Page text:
For a play so well known, a new idea is a breath of fresh air – if that idea is followed through. To call this ‘Horatio’s Tale’ is somewhat of a lie; Horatio is barely involved, except to provide some exposition only mildly necessary due to the play’s abridgment. Horatio actually has even less to say in this version than he does in the original play which in itself is disappointing.
Title aside, this is essentially a one-woman Shakespeare. An ambitious thing to take on; Kizzy Dunn has talent, that’s unquestionable, and there are glimpses of a good performance of Hamlet (the character, not the entire play). The fact is, watching one performer play all the roles in Hamlet, having conversations with herself, duelling herself – just doesn’t work.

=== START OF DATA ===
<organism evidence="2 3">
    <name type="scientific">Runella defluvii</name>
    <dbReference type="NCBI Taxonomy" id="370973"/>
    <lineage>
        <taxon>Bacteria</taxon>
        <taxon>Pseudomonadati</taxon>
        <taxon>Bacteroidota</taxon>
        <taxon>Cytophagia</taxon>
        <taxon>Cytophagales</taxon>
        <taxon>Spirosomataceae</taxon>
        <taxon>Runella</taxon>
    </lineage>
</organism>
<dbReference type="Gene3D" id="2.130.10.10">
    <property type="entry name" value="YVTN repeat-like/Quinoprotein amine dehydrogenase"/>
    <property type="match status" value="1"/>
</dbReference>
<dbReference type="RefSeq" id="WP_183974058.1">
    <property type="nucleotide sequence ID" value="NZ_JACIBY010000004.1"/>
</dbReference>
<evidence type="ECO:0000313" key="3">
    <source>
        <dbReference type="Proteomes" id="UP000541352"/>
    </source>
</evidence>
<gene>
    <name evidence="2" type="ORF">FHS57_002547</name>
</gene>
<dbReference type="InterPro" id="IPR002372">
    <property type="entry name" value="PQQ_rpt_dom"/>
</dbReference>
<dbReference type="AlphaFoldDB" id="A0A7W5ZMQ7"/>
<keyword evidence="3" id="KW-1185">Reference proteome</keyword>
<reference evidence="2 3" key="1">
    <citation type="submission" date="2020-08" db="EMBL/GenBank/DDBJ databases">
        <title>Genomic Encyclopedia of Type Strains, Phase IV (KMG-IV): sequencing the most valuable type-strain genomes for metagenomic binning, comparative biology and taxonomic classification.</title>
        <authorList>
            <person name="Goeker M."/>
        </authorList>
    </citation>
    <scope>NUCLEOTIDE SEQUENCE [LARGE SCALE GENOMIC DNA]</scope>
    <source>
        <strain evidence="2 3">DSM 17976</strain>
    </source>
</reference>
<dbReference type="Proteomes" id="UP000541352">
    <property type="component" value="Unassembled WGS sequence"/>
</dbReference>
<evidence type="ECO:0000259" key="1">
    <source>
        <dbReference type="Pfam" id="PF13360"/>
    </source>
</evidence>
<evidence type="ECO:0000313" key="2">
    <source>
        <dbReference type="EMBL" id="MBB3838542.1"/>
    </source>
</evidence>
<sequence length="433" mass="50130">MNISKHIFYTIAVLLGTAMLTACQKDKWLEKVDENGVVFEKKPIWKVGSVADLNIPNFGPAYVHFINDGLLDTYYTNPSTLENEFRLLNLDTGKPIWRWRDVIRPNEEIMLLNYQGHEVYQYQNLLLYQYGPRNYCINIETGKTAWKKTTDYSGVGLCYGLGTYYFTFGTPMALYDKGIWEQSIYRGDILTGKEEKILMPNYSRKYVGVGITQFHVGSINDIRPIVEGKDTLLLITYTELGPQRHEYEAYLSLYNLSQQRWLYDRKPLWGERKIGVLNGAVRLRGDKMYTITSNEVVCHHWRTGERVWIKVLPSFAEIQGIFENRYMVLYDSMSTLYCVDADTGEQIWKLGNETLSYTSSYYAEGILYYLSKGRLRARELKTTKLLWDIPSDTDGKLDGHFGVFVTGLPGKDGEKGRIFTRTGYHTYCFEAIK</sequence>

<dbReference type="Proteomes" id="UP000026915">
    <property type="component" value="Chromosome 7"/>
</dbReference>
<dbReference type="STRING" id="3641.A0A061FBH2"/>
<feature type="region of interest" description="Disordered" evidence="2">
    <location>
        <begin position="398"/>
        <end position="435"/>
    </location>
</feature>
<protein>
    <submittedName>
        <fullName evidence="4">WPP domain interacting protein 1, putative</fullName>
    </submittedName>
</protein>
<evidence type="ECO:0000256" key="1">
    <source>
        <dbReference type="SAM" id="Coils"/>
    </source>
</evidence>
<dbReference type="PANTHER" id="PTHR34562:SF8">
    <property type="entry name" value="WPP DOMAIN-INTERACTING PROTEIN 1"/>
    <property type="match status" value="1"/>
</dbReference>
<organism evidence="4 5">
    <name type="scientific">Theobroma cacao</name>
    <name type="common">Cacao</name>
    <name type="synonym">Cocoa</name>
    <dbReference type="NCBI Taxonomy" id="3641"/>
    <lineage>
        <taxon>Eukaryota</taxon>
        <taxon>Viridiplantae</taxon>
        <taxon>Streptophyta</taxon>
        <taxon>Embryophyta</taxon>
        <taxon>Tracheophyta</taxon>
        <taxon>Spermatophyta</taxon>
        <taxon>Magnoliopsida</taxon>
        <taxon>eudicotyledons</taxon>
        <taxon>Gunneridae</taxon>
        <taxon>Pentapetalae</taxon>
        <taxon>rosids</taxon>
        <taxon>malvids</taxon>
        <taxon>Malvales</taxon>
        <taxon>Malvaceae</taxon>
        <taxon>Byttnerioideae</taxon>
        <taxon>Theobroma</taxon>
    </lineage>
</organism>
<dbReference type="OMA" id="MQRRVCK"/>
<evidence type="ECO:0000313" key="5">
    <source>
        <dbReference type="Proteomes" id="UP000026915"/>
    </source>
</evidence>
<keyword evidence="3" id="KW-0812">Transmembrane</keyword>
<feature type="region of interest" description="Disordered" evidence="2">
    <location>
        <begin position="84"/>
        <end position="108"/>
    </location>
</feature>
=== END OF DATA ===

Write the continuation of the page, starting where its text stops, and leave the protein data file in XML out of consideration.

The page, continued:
In order to distinguish the characters from one another there is the inevitable fall-back to accents, which make absolutely no sense except to quantify the amount of multirolling. Why is Claudius American? Why are Polonius and Laertes northern but Ophelia is not?
If Dunn were given one role she would do very well. By virtue of it being a single actor performance, the intensity and quality of her output is diluted, and sometimes made ridiculous. The one time she has another character/actor to react to (the disembodies voice of the ghost of Hamlet’s father) nothing happens on stage and we are left for far too long listening to a voiceover; death to the energy and audience relationship.
For a title so interesting and an idea with so much potential, there are a lot of opportunities missed. There is no development of the original play, and it is far too much for one.